For me personally this was exciting. I have seen, and photographed, 10 of the 12 kingfishers found in India. Of the two that remained, Blyth’s kingfisher and Crested kingfisher, the former was far less common.
It’s common knowlege that the more you crave something the tougher it is to attain. This was no exception! This bird was known to frequent a river bed that is strewn with medium to large boulders. Most of it is dry with the exception of a stream that flows through. Parking the car by the side of the road, the plan was to hike up the river bed in search of the bird. In several place we needed to wade through flowing water that was occasionally thigh deep and we were advised to use slippers instead of shoes.
It was hot and humid and elephant dung was everywhere. Remember, we were barefoot and there was the little matter of the place being infested with leeches!
Ahh…almost forgot mention… all this and carry our camera and tripod the combined weight of which is – give or take a few hundred grams – 10 kilos!
We spent two days in search of this bird. Yes, we did get several sightings but they were either at a distance or when he was whizzing past in the opposite direction forcing us to turn around and trudge back for another kilometre or so.
Looking back I’m convinced the little rascal was toying with us. All I have to show for all that hard work is the heavily cropped, noisy image below! Without a doubt I will return!!
Between hikes up and down the river we did park ourselves at various spots that the bird was know to come and perch. He never turned up but we did get a few consolation images a few of which are seen below.
Back at the camp we tried for owls at night and I must say we fared much better that on the river bed!
Thanks to the heavily wooded and remote location of the camp there were a lot of birds to be seen right from the verandah of our cottage itself.
And so it was that a nice image of yet another target species eluded us!
24, February, 2019
Manas National Park, Assam
It was a long drive from Pakke to Manas and we arrived in the evening. In time to do a late evening safari. The target species here was the critically endangered Bengal florican. Less that 1000 of these birds were estimated to be alive in 2017.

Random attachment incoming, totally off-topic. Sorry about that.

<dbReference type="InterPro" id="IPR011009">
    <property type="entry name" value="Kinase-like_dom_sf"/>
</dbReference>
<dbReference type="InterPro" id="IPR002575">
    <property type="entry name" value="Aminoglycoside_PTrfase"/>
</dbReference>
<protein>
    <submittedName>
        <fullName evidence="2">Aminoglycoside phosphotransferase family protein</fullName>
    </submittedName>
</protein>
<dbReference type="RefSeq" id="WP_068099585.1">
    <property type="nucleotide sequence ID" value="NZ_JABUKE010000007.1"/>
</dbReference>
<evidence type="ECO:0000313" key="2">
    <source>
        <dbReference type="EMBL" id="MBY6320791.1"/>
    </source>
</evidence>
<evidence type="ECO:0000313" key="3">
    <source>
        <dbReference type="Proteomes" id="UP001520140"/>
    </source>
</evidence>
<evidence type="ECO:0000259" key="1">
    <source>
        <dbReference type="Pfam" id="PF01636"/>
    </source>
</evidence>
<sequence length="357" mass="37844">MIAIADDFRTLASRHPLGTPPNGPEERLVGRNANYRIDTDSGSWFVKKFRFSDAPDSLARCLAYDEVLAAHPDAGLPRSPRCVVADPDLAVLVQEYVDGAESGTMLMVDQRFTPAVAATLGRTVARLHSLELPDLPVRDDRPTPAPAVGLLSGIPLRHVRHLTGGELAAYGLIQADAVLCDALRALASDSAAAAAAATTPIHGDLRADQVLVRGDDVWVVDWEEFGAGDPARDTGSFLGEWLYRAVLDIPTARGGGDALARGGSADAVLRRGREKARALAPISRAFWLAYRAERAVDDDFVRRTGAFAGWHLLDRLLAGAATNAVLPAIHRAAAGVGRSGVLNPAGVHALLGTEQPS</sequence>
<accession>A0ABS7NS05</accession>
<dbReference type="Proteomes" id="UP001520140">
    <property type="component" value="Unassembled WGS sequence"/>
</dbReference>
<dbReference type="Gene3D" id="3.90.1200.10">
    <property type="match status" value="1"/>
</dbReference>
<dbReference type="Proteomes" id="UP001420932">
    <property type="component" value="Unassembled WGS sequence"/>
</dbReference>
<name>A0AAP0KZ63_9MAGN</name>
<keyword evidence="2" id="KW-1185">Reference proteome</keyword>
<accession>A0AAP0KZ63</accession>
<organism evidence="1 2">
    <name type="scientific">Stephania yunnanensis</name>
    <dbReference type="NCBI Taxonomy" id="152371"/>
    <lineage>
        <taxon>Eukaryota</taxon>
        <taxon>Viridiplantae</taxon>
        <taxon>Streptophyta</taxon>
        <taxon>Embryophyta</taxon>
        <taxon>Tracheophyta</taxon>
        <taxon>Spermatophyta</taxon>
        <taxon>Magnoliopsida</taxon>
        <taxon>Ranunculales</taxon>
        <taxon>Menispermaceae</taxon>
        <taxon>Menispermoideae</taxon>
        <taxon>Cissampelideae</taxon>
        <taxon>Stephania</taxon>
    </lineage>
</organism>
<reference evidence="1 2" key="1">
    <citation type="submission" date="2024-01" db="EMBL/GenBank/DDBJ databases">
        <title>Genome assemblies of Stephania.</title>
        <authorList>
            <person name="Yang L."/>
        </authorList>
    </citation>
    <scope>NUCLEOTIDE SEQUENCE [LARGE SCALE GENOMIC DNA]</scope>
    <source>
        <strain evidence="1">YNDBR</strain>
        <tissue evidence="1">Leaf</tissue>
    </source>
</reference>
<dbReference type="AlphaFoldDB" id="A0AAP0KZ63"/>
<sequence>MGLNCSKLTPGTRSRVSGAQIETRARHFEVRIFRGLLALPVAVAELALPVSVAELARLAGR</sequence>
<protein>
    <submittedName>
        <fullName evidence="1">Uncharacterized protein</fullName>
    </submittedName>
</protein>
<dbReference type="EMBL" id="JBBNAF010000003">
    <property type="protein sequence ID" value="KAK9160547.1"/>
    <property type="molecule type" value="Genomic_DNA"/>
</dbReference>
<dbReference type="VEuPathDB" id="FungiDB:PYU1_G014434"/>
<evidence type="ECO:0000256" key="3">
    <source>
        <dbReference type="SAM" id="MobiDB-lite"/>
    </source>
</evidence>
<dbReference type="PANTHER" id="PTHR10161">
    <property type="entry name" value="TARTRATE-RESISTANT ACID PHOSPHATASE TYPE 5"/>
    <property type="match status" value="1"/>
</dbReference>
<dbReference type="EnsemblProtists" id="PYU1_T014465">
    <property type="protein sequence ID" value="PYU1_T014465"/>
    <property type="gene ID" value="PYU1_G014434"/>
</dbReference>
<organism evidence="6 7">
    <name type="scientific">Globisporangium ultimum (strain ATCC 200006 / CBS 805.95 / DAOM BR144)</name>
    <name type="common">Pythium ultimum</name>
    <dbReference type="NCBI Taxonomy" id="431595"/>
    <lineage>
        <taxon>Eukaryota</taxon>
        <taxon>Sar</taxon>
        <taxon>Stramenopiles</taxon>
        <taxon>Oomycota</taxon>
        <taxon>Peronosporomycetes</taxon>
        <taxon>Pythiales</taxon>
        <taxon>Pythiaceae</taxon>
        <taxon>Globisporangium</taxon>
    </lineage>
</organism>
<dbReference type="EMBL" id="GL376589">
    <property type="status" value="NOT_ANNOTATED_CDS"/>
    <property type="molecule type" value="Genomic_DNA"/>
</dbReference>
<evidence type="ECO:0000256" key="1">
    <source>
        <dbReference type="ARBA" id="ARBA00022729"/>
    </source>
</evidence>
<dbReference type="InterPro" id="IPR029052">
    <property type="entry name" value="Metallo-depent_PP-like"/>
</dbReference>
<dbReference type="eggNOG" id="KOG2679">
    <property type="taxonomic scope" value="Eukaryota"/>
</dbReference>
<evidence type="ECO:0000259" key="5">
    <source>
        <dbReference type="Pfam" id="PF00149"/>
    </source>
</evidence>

These are shy birds and are typical found feeding in fields. When disturbed they will crouch down and, despite their size are almost impossible to spot if you do not know they are there. Zipping through fields in search of these birds in a Gypsy was an exhilarating but jolting experience!
There was this one time when we did spot a bird crouching as we approached and we decided to wait about 50 yards away hoping to get a shot when it finally got up.
We waited for the better part of an hour sitting comfortably in the jeep and yet could help but fidget every so often as we cramped up. The bird on the other hand (below) waited absolutely motionless. In that game of waiting the bird won hands down!
While searching for the floricans there were other birds we saw a random selection of which are reproduced below.
Manas is huge.
We stayed in the Western Sector and the habitats we explored were dense forest, grassland and fields.
28, February, 2019
We drive to Guahati to catch our flight back home.
I still have many more images to process. Hopefully over time I will add them to the blog and to the gallery.
There are also many more incidents that I would love to have elaborated on like the crested serpent eagle with its kill, how we got images of Savannah and large-tailed nightjars, the pair of crested tree swifts on their nest, how we eventually got the common hoopoe to open its crest or even the spotted owlet that kept playing hide and seek with us in Manas.
But for now I felt that I needed to get this blog out. Any further elaboration will wind up making this more of a book and less like a blog. As it is the computer is already beginning to freeze with the overload!
So…Coming back to the original question… How would one rate this particular trip?
True, we missed many of our target species. In some case we did get a sighting but no images.
We bird photographers are a greedy lot. We want full frame, tack sharp images. Preferably in perfect light with the bird positioning just right and with no intervening branches or leaves. I have learnt the hard way that in the forest there are absolutely no guarantees!
Also, living accommodation, to put it mildly, was far from 5 star. Although I must admit it was always clean and comfortable.
On the plus side it was one hell of an adventure. Traversing through some of the most spectacular and remote locations not only in India, but without a doubt in the world as well.
I took close to 14000 images. We saw 275 bird species (and still counting), of which, for me, well over a 100 were lifers thanks to the hand-picked superb guides that accompanied us.
The icing on the cake was the company. I was with two individuals, Satish Thayapurath and Aseem Kothiala who, apart from being hard core birders, were great, easy-going people and the camaraderie over the entire 18 days totally overshadowed any minor lapses incurred during the trip!
Of course I am disappointed that we did not get a few more sightings and images. Especially of the target species. And the fact that many of the shots I got were far from optimal.
But as trips go this was one mother of a trip. One that will definitely be tucked away into my ‘A’ list folder so that I can bring it up from time to time and relive all the fond memories!